Malignancies

May increase risk of malignancy.1

Malignancies (e.g., nonmelanoma skin cancer, prostate cancer, melanoma, colorectal cancer, breast cancer) reported in clinical studies.1 Incidence of malignancies other than nonmelanoma skin cancer similar to expected incidence in general US population.1

Inhibition of the p40 subunit of IL-12/IL-23 increased the risk of malignancy in animals.1 Ultraviolet (UV) radiation-induced skin cancers developed earlier and more frequently in mice genetically manipulated to be deficient in both IL-12 and IL-23 or IL-12 alone.1 Relevance of these data to risk of malignancy in humans unknown.1

Rapid appearance of multiple cutaneous squamous cell carcinomas reported in patients with preexisting risk factors for nonmelanoma skin cancer.1 Monitor all patients receiving ustekinumab for nonmelanoma skin cancer.1 Closely monitor patients >60 years of age, those with a history of prolonged immunosuppressive therapy, and those with a history of psoralen and UVA radiation (PUVA) treatment.1

Safety of ustekinumab not evaluated in patients with history of malignancy or with known malignancy.1

Sensitivity Reactions

Hypersensitivity Reactions

Hypersensitivity reactions (e.g., anaphylaxis, angioedema, rash, urticaria) reported.1

If anaphylactic or other clinically important hypersensitivity reaction occurs, discontinue ustekinumab and institute appropriate therapy.1

Latex Sensitivity

The needle cover of the prefilled syringe contains dry natural rubber and should not be handled by individuals sensitive to latex.1

Reversible Posterior Leukoencephalopathy Syndrome

Reversible posterior leukoencephalopathy syndrome (RPLS), a neurologic syndrome characterized by reversible vasogenic subcortical edema,7 observed in 1 patient who received 12 doses of ustekinumab over approximately 2 years and presented with headache, seizures, and confusion.1 Drug was discontinued and patient fully recovered with appropriate treatment.1

RPLS reported in association with conditions such as preeclampsia, eclampsia, and acute hypertension and with cytotoxic or immunosuppressive therapy; not caused by demyelination or known infectious agent.1 7 Manifestations include visual and neurologic disturbances (e.g., headache, seizures, confusion, encephalopathy, blindness).1 7 Magnetic resonance imaging (MRI) is used to confirm diagnosis of RPLS.7

If RPLS suspected, discontinue ustekinumab and institute appropriate treatment.1

Immunization

Administer all age-appropriate vaccines prior to initiation of ustekinumab therapy.1

Avoid live vaccines.1 Do not administer BCG vaccine during, for 1 year before, or for 1 year after ustekinumab therapy.1 (See Interactions.)

Immunogenicity

Antibodies to ustekinumab detected, generally in low titers, in approximately 6% of patients; majority of these patients had neutralizing antibodies.1 No apparent association between antibody development and injection site reactions.1 No serious hypersensitivity reactions observed in these studies.1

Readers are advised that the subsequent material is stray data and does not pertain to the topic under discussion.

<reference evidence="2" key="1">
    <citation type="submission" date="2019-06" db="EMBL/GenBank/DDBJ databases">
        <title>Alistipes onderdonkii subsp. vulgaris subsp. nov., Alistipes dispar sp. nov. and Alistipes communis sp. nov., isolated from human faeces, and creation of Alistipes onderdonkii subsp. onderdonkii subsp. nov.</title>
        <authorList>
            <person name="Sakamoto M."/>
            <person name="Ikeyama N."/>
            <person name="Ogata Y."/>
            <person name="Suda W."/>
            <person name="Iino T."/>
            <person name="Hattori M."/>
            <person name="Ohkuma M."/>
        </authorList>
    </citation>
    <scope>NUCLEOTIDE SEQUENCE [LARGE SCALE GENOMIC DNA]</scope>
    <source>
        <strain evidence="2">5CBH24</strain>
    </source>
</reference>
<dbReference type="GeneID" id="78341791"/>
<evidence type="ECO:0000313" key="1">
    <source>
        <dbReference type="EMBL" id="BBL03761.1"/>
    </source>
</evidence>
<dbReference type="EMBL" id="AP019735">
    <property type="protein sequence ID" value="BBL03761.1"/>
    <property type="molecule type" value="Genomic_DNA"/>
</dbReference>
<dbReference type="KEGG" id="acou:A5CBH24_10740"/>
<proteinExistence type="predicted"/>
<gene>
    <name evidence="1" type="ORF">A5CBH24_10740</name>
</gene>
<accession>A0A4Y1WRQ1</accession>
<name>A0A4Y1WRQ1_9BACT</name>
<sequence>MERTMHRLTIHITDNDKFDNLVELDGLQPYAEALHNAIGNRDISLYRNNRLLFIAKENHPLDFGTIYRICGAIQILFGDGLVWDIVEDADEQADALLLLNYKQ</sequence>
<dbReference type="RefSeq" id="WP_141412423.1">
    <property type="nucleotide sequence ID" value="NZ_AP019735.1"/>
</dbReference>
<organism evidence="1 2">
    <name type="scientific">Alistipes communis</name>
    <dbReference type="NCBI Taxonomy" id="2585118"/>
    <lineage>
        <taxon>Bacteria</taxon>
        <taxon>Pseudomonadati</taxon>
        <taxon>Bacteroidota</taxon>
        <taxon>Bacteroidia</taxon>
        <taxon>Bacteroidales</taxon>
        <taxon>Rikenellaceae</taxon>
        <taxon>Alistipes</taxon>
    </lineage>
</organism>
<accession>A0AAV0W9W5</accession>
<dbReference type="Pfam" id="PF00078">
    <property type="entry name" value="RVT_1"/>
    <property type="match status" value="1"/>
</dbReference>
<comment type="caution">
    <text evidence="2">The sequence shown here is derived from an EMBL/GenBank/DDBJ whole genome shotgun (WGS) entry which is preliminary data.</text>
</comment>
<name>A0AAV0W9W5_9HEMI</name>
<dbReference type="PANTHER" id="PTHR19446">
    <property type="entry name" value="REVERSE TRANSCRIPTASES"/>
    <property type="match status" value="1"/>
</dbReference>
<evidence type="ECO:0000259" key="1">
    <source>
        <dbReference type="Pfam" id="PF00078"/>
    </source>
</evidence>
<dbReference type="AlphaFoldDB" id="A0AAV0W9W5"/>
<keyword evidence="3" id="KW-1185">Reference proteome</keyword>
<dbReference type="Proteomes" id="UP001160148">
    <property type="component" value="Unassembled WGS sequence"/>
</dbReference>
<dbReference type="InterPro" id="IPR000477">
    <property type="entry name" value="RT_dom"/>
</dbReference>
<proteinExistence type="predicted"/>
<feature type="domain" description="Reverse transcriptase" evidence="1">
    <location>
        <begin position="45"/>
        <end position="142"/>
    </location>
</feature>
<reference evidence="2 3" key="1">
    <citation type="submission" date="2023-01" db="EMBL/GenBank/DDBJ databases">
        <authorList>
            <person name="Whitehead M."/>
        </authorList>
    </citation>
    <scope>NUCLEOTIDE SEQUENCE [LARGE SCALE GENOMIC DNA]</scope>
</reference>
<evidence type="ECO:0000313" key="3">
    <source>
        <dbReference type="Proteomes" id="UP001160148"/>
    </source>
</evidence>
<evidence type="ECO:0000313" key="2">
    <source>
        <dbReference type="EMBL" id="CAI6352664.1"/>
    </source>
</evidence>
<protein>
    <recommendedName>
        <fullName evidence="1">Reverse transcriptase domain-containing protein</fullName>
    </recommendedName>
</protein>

Specific Populations

Pregnancy

Category B.1 Pregnancy registry at 877-311-8972.1

Lactation

Distributed into milk in lactating monkeys.1 Since IgG distributes into human milk, ustekinumab is expected to distribute into human milk.1 Not known whether ustekinumab is absorbed systemically following ingestion; however, published data suggest that antibodies in breast milk do not enter the neonatal and infant circulation in substantial amounts.1

Caution if used in nursing women.1 Weigh unknown risks to infant (from GI or systemic exposure to ustekinumab) against known benefits of breast-feeding.1

Pediatric Use

Safety and efficacy not established in children <18 years of age.1

Geriatric Use

No apparent differences in safety and efficacy relative to younger adults; however, insufficient experience in patients ≥65 years of age to determine whether they respond differently than younger adults.1

Common Adverse Effects

Patients with psoriasis: Nasopharyngitis,1 upper respiratory tract infection,1 headache,1 fatigue,1 diarrhea,1 back pain,1 dizziness,1 pharyngolaryngeal pain,1 pruritus,1 injection site erythema,1 myalgia,1 depression.1

Patients with psoriatic arthritis: Arthralgia,1 nausea,1 dental infections.1

Interactions for Ustekinumab

No formal drug interaction studies to date.1

Administered concomitantly with methotrexate, corticosteroids, and/or NSAIAs in clinical studies in psoriatic arthritis.1 11 12

Drugs Metabolized by Hepatic Microsomal Enzymes

Because increased levels of cytokines (e.g., interleukin-1 [IL-1], interleukin-6 [IL-6], interleukin-10 [IL-10], tumor necrosis factor [TNF; TNF-α], interferon [IFN]) during chronic inflammation may suppress formation of CYP isoenzymes, ustekinumab may normalize formation of CYP enzymes.1 6 IL-12 and/or IL-23 did not alter activity of CYP isoenzymes 1A2, 2B6, 2C9, 2C19, 2D6, or 3A4 in vitro; however, clinical relevance not established.1